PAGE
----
“Forms & Requirements”
It is our job as health care providers to be responsible with patient health records and to understand the policies and procedures when handling them. It is important to be aware of and follow federal and state laws and regulations regarding patient health information and forms to protect the patient and the facility. It is also imperative to remember that the content of any medical record needs to remain the same no matter how it is stored.
The Joint Commission is an independent, non-profit organization that accredits and certifies nearly 21,000 health care organizations and programs in the United States (The Joint Commission, 2018). The Joint Commission standards require that a patient’s medical record contain specific data suitable to the care, treatment, and administrations given (Bowie ; Green, 2016). Since a patient’s record contains clinical/case information, demographic information, and other information, it is crucial to remember that medical records must be precisely composed, promptly completed, appropriately documented, accessible, and properly retained by health care employees (Bowie & Green, 2016). A medical record must contain all information (diagnoses, the patient’s progress, reaction to medication, etc.) from the time the patient is admitted to the time they leave and must always be legible and complete. The author/creator of each entry must be distinguished and provide either a signature, written initials, computer entry, or all of the above. The Joint Commission requires that all medical records are to be completed within 30 days following patient discharge and that they contain identification data (Bowie ; Green, 2016). It is vitally important to enter information in a patient’s record in a timely and correct manner because it ensures the continuity of care for the patient.
The forms that comprise a patient’s administrative data are the face sheet (or admission/discharge record), advance directives, informed consent, patient property form, birth certificate (copy), and death certificate (copy). The face sheet contains the patient’s identification, financial information, and clerical information (Bowie & Green, 2016). The face sheet is usually filed first because it is used the most and contains the admitting (or provisional) diagnosis and the patient’s final diagnosis. The advance directive notification form is required by the Patient Self Determination Act (PSDA) of 1990. This requires that all health care providers must inform all patients that are over 18 years old that they have the right to an advance directive (Bowie ; Green, 2016). Examples of advance directives are living wills, medical power of attorney, Do Not Resuscitate (DNR) orders, and health care proxy. The consent to treatment form is required by The Joint Commission standards and provide proof that the patient is consenting to the medical treatment being provided. Informed consent is the process of advising a patient about treatment options and other factors depending on the state’s law. Patient property forms are provided to patient’s that come into a health facility with personal belongings. This keeps a record of the items brought in with the patient and is signed by both the patient and hospital staff member. The certificate of birth is a birth record about a newborn patient and the parents (Bowie ; Green, 2016). The certificate of death holds medical information about the deceased such as their name, cause of death, time of death, and name of their doctor.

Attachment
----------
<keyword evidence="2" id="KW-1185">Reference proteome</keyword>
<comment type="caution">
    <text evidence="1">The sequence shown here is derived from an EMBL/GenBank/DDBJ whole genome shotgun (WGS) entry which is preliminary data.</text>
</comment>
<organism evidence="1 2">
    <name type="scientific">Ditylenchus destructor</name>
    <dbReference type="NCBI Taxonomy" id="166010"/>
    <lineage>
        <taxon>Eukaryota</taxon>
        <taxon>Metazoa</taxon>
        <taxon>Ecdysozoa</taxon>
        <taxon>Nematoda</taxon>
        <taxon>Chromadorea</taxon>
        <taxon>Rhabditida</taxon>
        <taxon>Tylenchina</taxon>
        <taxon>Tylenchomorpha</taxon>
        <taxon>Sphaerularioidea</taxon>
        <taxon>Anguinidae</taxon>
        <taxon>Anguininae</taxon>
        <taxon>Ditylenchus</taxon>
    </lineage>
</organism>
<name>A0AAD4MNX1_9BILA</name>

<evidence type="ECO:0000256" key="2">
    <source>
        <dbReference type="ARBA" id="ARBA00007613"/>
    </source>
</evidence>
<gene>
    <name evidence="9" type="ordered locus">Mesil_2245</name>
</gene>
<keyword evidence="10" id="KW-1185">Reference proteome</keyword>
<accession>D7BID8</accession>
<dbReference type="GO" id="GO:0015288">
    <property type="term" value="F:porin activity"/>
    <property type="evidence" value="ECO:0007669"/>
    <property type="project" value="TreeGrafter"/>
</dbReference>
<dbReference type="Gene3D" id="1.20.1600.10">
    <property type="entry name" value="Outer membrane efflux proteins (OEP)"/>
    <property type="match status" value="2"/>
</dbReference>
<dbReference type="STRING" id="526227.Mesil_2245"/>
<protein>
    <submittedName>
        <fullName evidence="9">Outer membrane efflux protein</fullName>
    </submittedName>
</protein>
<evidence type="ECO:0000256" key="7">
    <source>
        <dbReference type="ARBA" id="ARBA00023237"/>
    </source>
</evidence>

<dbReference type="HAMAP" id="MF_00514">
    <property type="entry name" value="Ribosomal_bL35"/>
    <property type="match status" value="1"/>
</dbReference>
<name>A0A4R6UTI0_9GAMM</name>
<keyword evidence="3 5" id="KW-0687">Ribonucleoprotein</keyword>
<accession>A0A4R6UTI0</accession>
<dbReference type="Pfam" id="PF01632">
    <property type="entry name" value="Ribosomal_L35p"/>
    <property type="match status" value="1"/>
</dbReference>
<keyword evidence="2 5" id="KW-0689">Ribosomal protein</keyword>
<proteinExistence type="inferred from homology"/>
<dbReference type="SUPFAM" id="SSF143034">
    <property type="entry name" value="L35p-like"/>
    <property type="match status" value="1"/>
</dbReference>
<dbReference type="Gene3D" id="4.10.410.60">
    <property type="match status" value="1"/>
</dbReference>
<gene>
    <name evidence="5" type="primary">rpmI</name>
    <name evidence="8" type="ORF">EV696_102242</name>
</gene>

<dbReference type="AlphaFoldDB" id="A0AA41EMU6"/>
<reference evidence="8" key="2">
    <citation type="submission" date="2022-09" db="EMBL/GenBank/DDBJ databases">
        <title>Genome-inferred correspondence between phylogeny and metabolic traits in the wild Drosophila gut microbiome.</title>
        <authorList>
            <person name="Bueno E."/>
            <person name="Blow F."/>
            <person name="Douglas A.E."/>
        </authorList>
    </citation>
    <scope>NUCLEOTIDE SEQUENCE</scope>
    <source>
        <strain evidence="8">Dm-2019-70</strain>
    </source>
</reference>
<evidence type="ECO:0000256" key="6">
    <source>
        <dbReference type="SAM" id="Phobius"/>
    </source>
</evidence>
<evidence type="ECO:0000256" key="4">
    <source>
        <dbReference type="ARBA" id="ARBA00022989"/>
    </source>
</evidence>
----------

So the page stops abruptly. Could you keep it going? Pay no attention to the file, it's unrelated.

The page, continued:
There are numerous types of consent forms. The Do Not Resuscitate (DNR) consent form is signed by a patient which prevents CPR from being performed if their breathing or heartbeat stops. A consent to admission form is signed by the patient upon admission and provides proof that the patient is consenting to receive medical treatment. A consent to release information provides patient authorization for reimbursement and other purposes.
The emergency record contains the evaluation and treatment given to a patient in a, emergency department (ED) (Bowie ; Green, 2016). The Joint Commission requires emergency department records to contain a patient’s time and means of arrival, whether the patient left against medical advice (AMA), and the conclusion at the termination of treatment (Bowie & Green, 2016). An emergency department record also contains the treatment of the patient and their assessment, the reason for disposition, and a copy of their discharge papers (Bowie, & Green, 2016). A completed discharge summary is required by The Joint Commission and must be completed by the attending physician. This document provides data for continuity of care and documents a summary of the patient’s hospitalization. This information must be timely and accurate because every second and attention to detail counts in the emergency department.
Medical forms and their requirements are extremely important in the health care industry. It is crucial for health care workers to become familiar with regulations, laws, and standards regarding health information and documentation in order to effectively treat their patients. Not only must a document be complete, but it must also be accurate. As health care providers, we are responsible for maintaining the integrity of the patient document and we must comply with the standards that involve their keeping.

The Joint Commission. (2018). About the Joint Commission. Retrieved from
Bowie, M. J. ; Green, M. A. (2016). Essentials of health information management: Principles
and practices (3rd ed.). Boston, MA: Cengage Learning.

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